Ten fun facts about Sacagawea


Fact 1
She traveled thousands of miles from North Dakota to the Pacific Ocean between 1804 and 1806.

Fact 2
She has become an important part of the Lewis and Clark legend in the American public imagination.

Fact 3
The National American Woman Suffrage Association of the early twentieth century adopted her as a symbol of women's worth and independence, erecting several statues and plaques in her memory, and doing much to spread the story of her accomplishments.


Fact 4
In 2000, the United States Mint issued the Sacagawea dollar coin in her honor, depicting Sacagawea and her son, Jean Baptiste Charbonneau.

Fact 5
In 2001, she was given the title of Honorary Sergeant, Regular Army, by then-president Bill Clinton.

Fact 6
She was born into an Agaidika (Salmon Eater) tribe of Lemhi Shoshone between Kenney Creek and Agency Creek about twenty minutes away from present-day Salmon in Lemhi County, Idaho.

Fact 7
Two early 20th-century novels shaped much of the public perception of Sacagawea. The Conquest: The True Story of Lewis and Clark, was written by American suffragist Eva Emery Dye and published in 1902 in anticipation of the expedition's centennial. A few decades later, Sacagawea (1933) by Grace Hebard was published to even greater success.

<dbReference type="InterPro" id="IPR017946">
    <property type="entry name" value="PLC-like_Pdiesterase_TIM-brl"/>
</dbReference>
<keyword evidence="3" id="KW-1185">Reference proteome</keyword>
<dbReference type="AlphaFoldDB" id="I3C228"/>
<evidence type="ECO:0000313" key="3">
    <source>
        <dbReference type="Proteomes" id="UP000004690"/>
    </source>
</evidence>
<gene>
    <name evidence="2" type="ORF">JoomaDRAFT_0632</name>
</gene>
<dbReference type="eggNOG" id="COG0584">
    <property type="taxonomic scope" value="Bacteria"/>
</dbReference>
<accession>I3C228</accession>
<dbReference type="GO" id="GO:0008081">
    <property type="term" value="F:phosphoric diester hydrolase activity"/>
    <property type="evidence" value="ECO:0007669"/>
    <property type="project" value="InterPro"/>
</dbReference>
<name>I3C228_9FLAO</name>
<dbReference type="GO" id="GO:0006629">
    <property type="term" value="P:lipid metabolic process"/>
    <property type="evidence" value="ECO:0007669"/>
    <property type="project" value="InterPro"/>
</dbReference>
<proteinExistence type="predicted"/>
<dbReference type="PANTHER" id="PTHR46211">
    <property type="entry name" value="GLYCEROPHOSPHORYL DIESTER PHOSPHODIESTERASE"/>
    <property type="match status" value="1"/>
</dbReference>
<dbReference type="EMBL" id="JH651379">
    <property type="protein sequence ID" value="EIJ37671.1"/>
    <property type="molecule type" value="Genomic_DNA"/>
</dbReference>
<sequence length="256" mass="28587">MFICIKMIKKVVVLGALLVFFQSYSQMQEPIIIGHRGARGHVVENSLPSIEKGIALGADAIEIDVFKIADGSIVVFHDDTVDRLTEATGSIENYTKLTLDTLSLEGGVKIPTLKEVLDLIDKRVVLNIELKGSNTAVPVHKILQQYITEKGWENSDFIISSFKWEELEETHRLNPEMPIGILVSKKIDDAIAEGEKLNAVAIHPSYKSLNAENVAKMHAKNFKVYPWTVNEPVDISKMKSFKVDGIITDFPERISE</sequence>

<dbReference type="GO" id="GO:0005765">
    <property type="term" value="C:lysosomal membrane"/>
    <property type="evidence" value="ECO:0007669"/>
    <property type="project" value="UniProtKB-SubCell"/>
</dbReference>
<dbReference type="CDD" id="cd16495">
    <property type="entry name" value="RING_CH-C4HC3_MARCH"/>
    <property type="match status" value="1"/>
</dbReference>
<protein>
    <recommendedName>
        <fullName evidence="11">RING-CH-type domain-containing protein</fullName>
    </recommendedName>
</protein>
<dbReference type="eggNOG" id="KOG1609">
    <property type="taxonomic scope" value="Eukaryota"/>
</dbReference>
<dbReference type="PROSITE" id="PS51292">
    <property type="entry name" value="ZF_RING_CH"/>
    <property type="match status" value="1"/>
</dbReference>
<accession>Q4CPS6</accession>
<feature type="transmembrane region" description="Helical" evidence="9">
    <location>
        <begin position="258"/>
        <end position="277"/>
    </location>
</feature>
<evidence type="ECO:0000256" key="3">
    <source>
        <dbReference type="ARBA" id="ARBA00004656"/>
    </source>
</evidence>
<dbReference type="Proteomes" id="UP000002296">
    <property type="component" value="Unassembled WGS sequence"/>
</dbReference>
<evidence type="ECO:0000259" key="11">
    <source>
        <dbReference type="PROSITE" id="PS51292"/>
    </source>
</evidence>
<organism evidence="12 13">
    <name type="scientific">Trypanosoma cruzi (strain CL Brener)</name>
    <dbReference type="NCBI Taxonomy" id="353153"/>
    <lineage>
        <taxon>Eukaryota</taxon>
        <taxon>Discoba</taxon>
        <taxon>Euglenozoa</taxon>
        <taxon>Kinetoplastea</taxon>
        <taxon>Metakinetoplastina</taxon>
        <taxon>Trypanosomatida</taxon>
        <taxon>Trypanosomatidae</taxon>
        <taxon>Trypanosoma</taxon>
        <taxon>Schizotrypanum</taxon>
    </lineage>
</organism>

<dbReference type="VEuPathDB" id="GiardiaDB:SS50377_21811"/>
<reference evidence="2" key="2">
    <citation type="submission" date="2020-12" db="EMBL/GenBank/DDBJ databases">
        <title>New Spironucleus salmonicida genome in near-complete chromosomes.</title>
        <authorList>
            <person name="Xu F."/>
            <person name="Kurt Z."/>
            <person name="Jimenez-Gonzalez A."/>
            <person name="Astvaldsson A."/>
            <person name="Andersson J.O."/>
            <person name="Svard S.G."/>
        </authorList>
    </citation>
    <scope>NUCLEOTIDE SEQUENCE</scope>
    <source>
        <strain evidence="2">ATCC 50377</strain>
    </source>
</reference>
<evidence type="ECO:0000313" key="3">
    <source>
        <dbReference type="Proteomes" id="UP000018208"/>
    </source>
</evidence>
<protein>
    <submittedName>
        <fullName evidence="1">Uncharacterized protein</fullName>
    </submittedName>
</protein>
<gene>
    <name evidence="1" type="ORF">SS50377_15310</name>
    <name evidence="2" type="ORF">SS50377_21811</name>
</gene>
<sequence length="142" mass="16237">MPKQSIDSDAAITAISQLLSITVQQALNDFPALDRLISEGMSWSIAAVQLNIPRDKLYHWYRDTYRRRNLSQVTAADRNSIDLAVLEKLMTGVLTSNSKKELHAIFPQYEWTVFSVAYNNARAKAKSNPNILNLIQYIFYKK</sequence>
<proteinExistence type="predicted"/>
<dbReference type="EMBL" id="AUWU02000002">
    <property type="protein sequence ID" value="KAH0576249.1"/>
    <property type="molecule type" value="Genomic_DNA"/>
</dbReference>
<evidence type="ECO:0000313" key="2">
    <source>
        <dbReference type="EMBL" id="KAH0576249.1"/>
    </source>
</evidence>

Fact 8
Sacagawea has since become a popular figure in historical and young adult novels, including the long 1984 novel Sacajawea by Anna Lee Waldo.

Fact 9
Several movies, both documentaries and fiction, have been made about Sacagawea.

Fact 10
Sacagawea was mentioned in the Schoolhouse Rock song Elbow Room as the guide for Lewis and Clark.


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Short about Sacagawea
Sacagawea was a Lemhi Shoshone woman, who accompanied the Lewis and Clark Expedition, acting as an interpreter and guide, in their exploration of the Western United States



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